Fight For Safe Rooms Leads To Oklahoma Supreme Court
Kathy Turner works with Take Shelter Oklahoma. The group wants to build safe rooms to protect students from tornadoes like the one that destroyed Briarwood and Plaza Towers Elementary Schools in Moore. Turner says her experience as a former school administrator showed her how important government funding can be.
“As a superintendent, I found out my bonding capacity was limited,” Turner said. “I couldn’t get the necessary funds to build the kind of buildings that I needed for storm shelters. It just couldn’t happen without raising taxes significantly.”
So her group drafted a proposal last month to use the already existing state franchise tax, which is a sliding-scale business tax, to fund safe room construction. They filed their petition with the Attorney General and began collecting signatures to get it on the ballot. A week and a half ago they received a response, and they were not thrilled with what they heard.
“It was a difficult decision for me to file a lawsuit against the chief law enforcement officer of the state, which is the attorney general, because I don’t believe in litigation,” Turner said. “I find it harmful, but it was actually the only remedy that was available so that it would go to the Supreme Court and let the Supreme Court rule on what he did.”
The reason Turner’s group has filed a lawsuit is because they’re unhappy with the changes Attorney General Scott Pruitt made to the wording of their proposal. The original wording had focused on the goal of funding safe rooms in schools, but now, supporters fear it’s been weighted down with legal language that clouds its meaning. State Representative Joe Dorman (D-Rush Springs) shares those concerns.
“The problem is with the re-write, it’s four paragraphs, three paragraphs talk about the funding mechanism: the franchise tax,” Dorman said. “So if someone is looking at this, they’re going to assume it deals more with taxes than it does with storm shelters.”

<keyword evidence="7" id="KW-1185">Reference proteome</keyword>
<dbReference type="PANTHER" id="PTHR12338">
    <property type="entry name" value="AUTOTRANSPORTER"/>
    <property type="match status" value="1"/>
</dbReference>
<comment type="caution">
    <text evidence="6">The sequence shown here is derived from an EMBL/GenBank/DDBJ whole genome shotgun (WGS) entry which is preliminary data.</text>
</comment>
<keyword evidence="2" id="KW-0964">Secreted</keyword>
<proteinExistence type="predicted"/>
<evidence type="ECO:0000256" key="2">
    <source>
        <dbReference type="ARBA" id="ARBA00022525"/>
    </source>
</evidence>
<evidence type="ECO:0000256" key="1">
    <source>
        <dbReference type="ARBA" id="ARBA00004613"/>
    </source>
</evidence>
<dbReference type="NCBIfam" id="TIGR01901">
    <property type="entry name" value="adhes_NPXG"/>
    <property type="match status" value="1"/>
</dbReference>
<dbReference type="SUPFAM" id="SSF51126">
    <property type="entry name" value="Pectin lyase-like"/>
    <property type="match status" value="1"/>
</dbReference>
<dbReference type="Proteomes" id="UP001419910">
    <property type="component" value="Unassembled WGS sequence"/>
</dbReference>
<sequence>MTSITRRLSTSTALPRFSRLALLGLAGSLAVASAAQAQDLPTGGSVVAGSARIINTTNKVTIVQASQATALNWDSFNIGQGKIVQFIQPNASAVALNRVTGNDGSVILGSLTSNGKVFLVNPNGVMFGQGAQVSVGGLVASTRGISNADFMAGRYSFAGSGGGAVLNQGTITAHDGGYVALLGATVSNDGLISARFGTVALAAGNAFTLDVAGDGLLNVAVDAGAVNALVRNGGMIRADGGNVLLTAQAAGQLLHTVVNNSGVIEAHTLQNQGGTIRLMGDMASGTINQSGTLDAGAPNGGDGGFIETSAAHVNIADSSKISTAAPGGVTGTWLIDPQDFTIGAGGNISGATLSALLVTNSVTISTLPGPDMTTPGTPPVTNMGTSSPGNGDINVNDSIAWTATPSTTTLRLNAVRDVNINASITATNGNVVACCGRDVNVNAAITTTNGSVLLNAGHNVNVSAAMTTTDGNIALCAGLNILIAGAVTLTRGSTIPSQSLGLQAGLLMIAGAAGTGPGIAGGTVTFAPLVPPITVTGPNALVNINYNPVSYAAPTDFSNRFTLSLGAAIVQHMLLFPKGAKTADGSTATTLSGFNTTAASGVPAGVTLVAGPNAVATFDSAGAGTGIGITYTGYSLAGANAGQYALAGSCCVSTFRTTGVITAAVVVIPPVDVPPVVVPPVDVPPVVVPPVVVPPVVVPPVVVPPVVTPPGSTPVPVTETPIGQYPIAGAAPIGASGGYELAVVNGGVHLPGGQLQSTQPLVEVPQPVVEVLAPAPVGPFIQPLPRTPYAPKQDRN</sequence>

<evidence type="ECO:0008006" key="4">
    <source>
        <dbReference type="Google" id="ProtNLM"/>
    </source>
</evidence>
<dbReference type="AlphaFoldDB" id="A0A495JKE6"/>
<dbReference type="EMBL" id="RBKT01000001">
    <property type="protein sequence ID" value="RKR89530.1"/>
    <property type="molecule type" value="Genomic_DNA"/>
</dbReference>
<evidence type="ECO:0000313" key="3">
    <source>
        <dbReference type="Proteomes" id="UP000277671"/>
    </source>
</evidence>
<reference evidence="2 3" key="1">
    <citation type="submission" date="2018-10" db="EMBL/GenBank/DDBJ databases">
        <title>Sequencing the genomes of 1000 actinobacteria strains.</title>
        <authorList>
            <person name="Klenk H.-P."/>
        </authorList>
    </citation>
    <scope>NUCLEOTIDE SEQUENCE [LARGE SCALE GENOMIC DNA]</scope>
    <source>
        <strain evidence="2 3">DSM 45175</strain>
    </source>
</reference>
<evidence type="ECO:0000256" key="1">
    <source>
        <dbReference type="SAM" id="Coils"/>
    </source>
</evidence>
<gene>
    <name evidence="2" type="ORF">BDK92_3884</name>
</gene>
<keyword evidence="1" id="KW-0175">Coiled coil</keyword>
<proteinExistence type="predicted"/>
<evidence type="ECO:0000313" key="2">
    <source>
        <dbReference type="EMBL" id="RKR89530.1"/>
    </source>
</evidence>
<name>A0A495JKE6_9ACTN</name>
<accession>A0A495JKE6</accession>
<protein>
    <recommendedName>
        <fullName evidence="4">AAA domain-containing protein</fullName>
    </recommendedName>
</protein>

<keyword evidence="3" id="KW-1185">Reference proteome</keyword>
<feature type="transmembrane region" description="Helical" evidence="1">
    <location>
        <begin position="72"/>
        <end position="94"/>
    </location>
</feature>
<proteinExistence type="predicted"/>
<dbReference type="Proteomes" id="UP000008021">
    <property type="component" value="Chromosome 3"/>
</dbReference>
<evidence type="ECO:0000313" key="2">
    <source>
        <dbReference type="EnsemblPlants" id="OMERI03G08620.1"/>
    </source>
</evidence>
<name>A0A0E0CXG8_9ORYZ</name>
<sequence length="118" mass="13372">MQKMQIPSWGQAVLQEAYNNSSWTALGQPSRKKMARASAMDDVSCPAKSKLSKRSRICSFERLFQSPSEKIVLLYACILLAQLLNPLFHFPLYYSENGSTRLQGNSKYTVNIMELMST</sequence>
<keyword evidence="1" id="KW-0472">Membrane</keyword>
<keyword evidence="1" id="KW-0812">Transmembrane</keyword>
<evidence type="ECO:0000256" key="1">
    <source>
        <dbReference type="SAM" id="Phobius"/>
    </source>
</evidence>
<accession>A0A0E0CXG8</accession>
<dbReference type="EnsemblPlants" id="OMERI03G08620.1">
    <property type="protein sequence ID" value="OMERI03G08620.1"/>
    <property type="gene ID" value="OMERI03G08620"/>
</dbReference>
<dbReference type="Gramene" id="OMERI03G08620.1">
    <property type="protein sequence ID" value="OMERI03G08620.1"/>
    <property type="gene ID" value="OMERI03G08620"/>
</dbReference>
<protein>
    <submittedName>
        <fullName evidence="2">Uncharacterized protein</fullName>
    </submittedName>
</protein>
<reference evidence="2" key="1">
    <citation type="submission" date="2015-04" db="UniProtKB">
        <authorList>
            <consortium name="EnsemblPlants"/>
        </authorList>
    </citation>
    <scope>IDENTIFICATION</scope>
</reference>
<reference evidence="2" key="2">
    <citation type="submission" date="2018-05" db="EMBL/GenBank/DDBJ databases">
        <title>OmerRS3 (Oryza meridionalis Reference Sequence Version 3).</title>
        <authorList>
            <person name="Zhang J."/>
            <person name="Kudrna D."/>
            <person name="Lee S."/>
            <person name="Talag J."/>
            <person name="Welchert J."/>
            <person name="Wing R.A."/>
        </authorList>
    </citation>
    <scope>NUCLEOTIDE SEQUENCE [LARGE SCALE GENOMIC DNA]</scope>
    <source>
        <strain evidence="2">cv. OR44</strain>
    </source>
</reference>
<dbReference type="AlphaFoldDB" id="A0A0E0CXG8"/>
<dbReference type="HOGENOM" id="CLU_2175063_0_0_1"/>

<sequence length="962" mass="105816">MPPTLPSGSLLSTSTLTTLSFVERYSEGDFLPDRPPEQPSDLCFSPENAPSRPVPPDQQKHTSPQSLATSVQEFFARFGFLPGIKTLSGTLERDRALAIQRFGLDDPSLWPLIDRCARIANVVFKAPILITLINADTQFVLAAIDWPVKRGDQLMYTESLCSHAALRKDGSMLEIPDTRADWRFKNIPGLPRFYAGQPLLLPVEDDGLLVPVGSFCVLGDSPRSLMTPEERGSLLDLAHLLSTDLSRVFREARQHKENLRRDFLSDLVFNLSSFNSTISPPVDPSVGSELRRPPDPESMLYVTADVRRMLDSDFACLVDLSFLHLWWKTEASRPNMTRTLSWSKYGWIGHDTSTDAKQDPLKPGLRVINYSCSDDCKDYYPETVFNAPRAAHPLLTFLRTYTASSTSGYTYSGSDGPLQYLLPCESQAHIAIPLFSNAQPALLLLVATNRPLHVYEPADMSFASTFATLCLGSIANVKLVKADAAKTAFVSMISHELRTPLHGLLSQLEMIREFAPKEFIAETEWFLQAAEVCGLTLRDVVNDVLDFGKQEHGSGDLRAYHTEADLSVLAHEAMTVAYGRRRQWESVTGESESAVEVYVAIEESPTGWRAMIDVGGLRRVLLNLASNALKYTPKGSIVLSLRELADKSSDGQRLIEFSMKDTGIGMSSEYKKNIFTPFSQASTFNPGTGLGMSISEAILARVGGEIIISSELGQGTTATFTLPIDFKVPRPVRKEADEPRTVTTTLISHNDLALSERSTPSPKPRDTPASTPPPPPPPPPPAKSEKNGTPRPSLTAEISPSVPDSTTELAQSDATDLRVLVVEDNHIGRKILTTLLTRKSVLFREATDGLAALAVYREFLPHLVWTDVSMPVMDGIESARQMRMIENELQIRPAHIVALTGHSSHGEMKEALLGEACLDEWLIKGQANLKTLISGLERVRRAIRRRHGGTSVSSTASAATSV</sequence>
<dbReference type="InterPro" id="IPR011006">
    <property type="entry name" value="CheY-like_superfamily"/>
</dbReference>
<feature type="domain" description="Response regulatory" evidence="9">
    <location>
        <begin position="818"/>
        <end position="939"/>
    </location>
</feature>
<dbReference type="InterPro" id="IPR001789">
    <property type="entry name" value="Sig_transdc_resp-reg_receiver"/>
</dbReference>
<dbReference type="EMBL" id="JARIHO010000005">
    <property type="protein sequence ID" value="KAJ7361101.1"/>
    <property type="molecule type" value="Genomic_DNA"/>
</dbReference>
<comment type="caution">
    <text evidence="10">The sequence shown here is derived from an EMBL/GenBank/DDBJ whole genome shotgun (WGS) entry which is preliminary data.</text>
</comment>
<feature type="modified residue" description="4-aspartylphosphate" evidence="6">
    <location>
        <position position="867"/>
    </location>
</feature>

Governor Fallin has in the past said she opposes the petition and believes school storm shelters should be funded locally rather than on a statewide level. Representative Dorman sees this rewrite as an effort by the administration to distract attention from the issue at the heart of the matter and ultimately derail Take Shelter Oklahoma’s campaign.
“We’ve tried to indicate to the voters that we are not increasing taxes a single cent,” Dorman said. “We’re going to use an existing revenue stream. And I don’t feel that they were clear enough with that. I think this sets it up for the opposition to run a smear campaign on this proposal talking about the franchise tax rather than talking about school shelters and school security.”
The Oklahoma Tornado Project reached out to the Attorney General’s office repeatedly to get their side of the story. Pruitt and his staff declined to grant an interview, but in an emailed statement, Communications Director Diane Clay said, “The proposed ballot title submitted to the Secretary of State was reviewed by the AG's Office and the language was found not to be consistent with the requirements of the law. As required by the initiative petition process, the AG's Office corrected problems in the ballot language and submitted a new ballot title to the Secretary of State.”
The State Supreme Court can now rule to accept the original wording, use Pruitt’s version, or write language of its own. Whatever happens, Kathy Turner says she’ll be watching the outcome closely.
“Safety for children is a universal issue,” Turner said. “No matter what you do for a living, no matter your economic status, your family status, it’s a universal issue.”
Until the court reaches a decision, Turner and the rest of the Take Shelter Oklahoma team say they’ll continue gathering signatures on their petition as if this challenge had never occurred.